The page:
Many sci-fi technologies will remain in the realm of fiction unless physics changes. But some experiments could uncover just that!
“Imagination makes us aware of limitless possibilities. How many of us haven’t pondered the concept of infinity or imagined the possibility of time travel? In one of her poems, Emily Bronte likens imagination to a constant companion, but I prefer to think of it as a built-in entertainment system.”
The dream of instantaneous communication, interstellar spaceships, and the ability to travel backwards in time are staples of science fiction. In many ways, they represent humanity’s greatest hopes, and yet they rely on technologies that go beyond what science currently knows is possible. Still, with ongoing experiments at the frontiers of discovery, it’s possible that a new door will open at any time. If we get lucky, what’s just over the horizon? That’s what Igor Zhbanov wants to know:
Provided that we have some luck, what science experiments that are going to happen withing a couple of decades could open us a way to build some sci-fi movie tech?
There are a number of fantastic possibilities that could reshape our reality by time the 21st century comes to an end.
Dark matter could be an unlimited fuel source that we don’t need to carry with us. One of the biggest mysteries in science is just what, exactly, the nature of dark matter is. We know it exists thanks to indirect observations, and we know that it’s abundant. If you added up all the dark matter present within a large galaxy like our own, you’d find there’s five times as much of it as there is normal (atom-based) matter. It’s almost certainly made out of a particle with some generic properties:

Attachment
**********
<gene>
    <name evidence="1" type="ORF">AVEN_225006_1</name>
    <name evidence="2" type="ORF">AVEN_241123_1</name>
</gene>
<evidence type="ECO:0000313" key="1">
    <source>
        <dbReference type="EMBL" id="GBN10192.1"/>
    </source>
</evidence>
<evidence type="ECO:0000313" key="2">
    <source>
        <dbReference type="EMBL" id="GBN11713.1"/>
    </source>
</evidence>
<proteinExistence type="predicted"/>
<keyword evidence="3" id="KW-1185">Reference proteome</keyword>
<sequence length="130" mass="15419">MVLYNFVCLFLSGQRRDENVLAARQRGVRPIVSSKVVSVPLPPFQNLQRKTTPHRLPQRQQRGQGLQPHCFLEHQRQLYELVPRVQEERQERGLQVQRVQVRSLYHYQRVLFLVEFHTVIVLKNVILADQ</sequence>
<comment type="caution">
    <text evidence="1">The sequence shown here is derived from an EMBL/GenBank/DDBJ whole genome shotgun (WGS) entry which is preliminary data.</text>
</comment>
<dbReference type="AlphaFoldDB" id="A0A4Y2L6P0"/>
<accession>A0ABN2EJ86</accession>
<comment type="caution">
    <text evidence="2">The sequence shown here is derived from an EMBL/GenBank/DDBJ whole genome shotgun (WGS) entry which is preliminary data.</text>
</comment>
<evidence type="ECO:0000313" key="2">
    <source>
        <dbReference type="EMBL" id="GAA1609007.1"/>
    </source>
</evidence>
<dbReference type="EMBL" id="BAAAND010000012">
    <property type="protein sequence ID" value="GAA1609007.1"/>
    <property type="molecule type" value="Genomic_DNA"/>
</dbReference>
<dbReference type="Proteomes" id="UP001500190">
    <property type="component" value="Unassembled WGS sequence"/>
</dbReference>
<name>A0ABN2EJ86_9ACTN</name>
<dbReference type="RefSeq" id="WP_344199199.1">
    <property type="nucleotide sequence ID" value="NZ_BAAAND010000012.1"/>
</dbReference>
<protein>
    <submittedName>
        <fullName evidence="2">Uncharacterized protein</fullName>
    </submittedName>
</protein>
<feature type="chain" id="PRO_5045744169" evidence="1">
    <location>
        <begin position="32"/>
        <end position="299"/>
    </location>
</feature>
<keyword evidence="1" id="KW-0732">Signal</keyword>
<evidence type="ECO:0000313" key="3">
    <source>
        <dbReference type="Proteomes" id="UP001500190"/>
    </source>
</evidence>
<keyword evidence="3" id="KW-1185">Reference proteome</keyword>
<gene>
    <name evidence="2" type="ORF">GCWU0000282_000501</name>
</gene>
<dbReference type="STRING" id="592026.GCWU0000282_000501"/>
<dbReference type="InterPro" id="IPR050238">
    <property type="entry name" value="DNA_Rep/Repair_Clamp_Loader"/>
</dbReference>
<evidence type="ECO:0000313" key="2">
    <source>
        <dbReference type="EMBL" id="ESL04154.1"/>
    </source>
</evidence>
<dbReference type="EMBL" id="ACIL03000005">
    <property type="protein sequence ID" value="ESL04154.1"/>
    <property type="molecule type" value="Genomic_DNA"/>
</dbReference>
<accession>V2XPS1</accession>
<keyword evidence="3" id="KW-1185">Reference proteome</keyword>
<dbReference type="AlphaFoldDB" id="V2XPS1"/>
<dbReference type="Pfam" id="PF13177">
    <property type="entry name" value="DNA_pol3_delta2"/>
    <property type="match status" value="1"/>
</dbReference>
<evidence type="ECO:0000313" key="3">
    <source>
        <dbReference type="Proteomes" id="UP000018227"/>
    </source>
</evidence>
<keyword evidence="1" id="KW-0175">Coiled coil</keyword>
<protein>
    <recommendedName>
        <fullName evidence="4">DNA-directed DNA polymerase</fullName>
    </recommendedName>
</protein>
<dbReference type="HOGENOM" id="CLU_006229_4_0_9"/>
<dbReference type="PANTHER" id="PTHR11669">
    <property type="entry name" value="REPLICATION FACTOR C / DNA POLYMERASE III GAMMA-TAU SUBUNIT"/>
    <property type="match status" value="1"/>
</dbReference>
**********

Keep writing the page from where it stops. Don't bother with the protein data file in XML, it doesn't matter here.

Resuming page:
- it has a mass,
- it doesn’t have an electric or color charge,
- it does have a gravitational interaction,
- and, at some level, it should be able to collide with itself and/or normal matter.
We know, from Einstein’s famous E = mc², that there’s a tremendous amount of energy stored in this dark matter: five times as much as in all the normal matter combined. If the Universe is kind to us, we just might be able to harness it.
There are a multitude of experiments looking for the collisions of dark matter with both normal matter and itself. In general, there are two types of particles: fermions (with half-integer spins) and bosons (with integer spins). If dark matter is a boson, that means it’s most likely its own antiparticle, which means that if you can harness two dark matter particles and make them interact with one another, they’ll annihilate. And if they annihilate, then they produce pure energy. In other words, it’s a free, unlimited source of energy everywhere you go. And because it’s everywhere, you don’t even need to carry it with you as you traverse the Universe. So when you hear about experiments looking for dark matter, the unlimited, free energy we get out is the ultimate dream.
Antimatter could have negative mass, which means it might be the key to warp drive. If you want to travel to the stars, conventional energy and fuel sources will only get you so far. Or, more literally, they’ll only get you so fast: you’ll forever be limited by the speed of light. The nearest Sun-like star with potentially habitable worlds, Tau Ceti, is approximately 12 light-years away, which means even arriving there and sending back word of what it’s like is a venture that takes at least a generation. But if we could contract the space in front of us as we voyaged across interstellar space, while simultaneously expanding the space behind us, we could get there much faster. That’s the idea behind warp drive, which was put on solid physical footing by astrophysicist Miguel Alcubierre in 1994.